I believe there is such a thing as Christian happiness, quite distinct from any other kind of happiness, but the problem is that it is so multi-layered and multi-dimensional that it’s probably impossible to define it in one sentence. Believe me, I’ve tried. Consider even just the following sample sources of Christian happiness.

  • God is our perfect Father.
  • We know Jesus as our Lord and Savior.
  • The Holy Spirit is sanctifying and empowering us.
  • Our sins are forgiven.
  • God lives in our hearts.
  • We are justified and adopted into God’s world-wide and heaven-wide family.
  • Everything is working together for our good.
  • God is our guard and guide
  • We have all the promises of God.
  • Jesus has prepared a place for us in heaven and will welcome us there.

How do you put all these rich ingredients into one simple recipe? But if you’re going to force me into a short one-sentence definition, then I’d say: Christian happiness is the grace of loving and being loved by Jesus who gave his life for me. That to me is the sum and summit of it all.

How would you define Christian happiness?

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The Surprising Science of Happiness

I’ve got a double surprise for you today. The first is the attitudes and activities that increase happiness. Yesterday we discussed how 50% of our happiness was set by our genes, only 10% was determined by our life circumstances, leaving 40% made up of our daily choices in thought, word, and deed.

But what are these thoughts, words, and deeds that generate so much of the difference between various people’s happiness levels?

Surprisingly Simple
When leading positive psychologist (happy scientist?), Dr. Sonja Lyubomirsky, collated the results of numerous happiness studies she found certain thinking and behavior patterns that commonly characterized the happiest participants:

  • They devote a great amount of time to their family and friends, nurturing and enjoying those relationships.
  • They are comfortable expressing gratitude for all they have.
  • They are often the first to offer helping hands to coworkers and passersby.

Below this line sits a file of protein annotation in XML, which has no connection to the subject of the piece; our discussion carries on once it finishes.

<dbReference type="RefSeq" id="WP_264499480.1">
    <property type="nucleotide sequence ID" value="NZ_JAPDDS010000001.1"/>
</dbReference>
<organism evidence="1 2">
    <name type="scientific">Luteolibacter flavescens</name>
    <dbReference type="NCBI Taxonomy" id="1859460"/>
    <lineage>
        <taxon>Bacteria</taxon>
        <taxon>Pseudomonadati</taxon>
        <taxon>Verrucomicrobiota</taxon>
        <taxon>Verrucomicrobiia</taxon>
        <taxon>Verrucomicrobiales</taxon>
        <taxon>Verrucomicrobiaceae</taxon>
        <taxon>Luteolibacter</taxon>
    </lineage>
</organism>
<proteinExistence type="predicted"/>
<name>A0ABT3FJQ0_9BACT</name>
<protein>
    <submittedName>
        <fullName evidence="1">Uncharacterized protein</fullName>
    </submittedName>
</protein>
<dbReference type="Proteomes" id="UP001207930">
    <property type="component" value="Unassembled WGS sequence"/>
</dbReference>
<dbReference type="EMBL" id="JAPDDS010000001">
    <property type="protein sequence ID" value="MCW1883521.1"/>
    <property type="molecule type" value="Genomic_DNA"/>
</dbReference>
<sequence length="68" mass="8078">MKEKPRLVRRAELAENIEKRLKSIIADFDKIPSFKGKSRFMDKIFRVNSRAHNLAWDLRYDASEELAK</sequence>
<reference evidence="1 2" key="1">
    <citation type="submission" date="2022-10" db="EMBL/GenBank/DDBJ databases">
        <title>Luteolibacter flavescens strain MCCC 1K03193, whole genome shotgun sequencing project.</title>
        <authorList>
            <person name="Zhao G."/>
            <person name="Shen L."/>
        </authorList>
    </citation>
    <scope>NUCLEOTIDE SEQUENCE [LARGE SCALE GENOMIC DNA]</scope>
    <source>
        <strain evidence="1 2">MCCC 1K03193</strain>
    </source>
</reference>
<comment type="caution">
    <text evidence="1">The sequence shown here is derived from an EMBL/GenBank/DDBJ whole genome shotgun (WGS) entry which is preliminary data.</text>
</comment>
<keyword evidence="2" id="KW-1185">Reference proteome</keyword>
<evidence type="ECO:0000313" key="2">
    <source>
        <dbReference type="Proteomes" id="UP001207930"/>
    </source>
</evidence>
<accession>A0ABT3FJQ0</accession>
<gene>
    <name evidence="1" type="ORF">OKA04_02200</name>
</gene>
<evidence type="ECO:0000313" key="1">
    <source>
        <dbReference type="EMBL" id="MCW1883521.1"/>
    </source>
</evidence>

• They practice optimism when imagining their futures.
  • They savor life’s pleasures and try to live in the present moment.
  • They make physical exercise a weekly and even daily habit.
  • They are deeply committed to lifelong goals and ambitions (e.g., fighting fraud, building cabinets, or teaching their children their deeply held values).
  • Last but not least, the happiest people do have their share of stresses, crises, and even tragedies. They may become just as distressed and emotional in such circumstances as you or I, but their secret weapon is the poise and strength they show in coping in the face of challenge. [The How of Happiness, 23]

It’s surprisingly straightforward isn’t it? Nothing especially spectacular or particularly extraordinary. My own initial response was “Is that it?” That’s it. But when leveraged by the 40% figure, these attitudes and actions can cause a significant increase in personal happiness.

Surprisingly of Similar
The second surprise is how similar they are to Christian values and ethics. Every one of them overlaps with a key Christian virtue. But this shouldn’t really surprise us, should it? God is simply allowing these scientists to discover facts and truths that He has packed into the moral universe. They are only finding out what God already knows, knowledge that He has already shared with humanity in His Word.

But there is still a significant difference between these values and Christian values. Good though they are in and of themselves, they are all on the horizontal plane; they lack a vertical dimension. They are man-centered, not God-centered.

Although we should expect humanity to flourish even when unknowingly following God’s moral order, when the God of these values is brought into the picture, the 40% receives a massive happiness boost. When our happy God becomes the director, the motivator, the enabler, and the rewarder of our daily thoughts, words, and deeds, happiness enters another dimension and should result not just in the odd happy day, but an ongoing increase in our baseline happiness.